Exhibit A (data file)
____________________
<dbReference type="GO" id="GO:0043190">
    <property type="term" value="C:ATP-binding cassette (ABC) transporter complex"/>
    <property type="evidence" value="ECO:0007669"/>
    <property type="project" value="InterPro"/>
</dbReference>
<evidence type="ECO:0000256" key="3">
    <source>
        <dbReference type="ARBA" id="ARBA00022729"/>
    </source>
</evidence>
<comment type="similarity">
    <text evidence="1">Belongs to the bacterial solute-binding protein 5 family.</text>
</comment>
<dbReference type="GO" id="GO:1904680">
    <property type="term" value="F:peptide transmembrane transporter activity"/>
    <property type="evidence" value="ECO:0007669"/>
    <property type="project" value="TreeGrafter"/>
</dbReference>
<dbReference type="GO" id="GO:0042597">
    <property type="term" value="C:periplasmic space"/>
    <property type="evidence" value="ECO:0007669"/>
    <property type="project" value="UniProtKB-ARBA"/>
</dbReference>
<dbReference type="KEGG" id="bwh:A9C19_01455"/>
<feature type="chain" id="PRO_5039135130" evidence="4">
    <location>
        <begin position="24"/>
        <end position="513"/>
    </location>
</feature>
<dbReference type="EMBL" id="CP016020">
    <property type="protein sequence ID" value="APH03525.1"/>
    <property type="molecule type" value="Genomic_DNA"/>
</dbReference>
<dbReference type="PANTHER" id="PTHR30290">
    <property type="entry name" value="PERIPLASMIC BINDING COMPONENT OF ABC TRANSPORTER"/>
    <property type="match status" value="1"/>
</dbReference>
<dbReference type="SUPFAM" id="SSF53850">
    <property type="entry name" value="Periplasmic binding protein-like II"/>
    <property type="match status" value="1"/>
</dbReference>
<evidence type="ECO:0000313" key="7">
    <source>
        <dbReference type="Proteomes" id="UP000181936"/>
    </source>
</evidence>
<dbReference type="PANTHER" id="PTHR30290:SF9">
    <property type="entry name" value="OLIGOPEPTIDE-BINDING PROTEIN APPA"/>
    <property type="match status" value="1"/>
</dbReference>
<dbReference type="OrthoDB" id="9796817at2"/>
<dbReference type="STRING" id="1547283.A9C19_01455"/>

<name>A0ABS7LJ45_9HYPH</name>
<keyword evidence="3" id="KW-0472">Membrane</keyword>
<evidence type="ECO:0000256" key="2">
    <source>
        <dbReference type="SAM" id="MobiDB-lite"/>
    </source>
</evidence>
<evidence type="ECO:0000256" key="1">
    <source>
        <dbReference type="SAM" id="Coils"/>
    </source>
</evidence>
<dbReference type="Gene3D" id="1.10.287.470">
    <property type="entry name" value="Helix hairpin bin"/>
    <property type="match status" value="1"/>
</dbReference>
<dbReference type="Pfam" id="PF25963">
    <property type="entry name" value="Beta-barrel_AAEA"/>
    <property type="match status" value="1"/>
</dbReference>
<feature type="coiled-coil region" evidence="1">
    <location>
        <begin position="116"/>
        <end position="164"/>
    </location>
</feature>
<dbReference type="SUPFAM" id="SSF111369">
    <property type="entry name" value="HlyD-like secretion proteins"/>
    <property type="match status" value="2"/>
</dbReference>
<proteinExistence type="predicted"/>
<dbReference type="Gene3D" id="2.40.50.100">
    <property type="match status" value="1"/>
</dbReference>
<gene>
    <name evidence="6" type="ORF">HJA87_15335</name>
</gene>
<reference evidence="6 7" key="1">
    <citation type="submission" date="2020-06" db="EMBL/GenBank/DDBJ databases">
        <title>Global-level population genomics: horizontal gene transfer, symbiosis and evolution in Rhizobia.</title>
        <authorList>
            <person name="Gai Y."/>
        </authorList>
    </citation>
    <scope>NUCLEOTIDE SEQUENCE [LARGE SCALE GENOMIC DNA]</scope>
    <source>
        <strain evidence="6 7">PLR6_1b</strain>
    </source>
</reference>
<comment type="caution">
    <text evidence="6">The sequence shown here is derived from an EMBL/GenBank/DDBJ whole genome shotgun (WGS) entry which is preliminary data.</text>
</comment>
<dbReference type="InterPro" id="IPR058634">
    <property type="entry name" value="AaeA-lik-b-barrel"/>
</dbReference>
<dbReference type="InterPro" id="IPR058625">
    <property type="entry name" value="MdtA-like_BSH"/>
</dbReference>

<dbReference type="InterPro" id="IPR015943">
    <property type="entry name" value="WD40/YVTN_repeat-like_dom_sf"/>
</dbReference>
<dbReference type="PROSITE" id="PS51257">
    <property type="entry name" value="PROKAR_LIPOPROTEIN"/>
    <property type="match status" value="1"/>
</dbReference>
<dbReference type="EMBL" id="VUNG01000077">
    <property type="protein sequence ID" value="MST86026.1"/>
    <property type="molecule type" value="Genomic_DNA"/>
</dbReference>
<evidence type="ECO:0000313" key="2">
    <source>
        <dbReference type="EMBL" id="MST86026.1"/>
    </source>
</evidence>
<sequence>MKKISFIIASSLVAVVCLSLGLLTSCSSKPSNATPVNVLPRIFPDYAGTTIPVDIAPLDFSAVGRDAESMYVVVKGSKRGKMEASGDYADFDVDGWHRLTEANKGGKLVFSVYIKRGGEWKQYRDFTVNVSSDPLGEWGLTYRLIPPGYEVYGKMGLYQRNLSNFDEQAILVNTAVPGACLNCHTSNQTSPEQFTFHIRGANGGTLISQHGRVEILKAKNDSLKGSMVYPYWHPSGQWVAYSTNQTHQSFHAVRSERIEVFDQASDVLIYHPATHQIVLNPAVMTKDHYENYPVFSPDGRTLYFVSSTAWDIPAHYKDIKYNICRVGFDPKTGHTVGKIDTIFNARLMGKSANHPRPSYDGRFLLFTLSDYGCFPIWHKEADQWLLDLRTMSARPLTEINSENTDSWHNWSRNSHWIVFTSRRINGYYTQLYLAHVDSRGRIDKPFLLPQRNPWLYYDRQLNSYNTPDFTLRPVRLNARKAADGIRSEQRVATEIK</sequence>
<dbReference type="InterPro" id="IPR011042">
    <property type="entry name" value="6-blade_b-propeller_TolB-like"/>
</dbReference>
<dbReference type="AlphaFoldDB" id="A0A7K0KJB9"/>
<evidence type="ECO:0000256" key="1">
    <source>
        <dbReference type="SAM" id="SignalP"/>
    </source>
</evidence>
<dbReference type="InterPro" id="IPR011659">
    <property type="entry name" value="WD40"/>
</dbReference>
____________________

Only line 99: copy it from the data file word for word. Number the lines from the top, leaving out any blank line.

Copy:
    <source>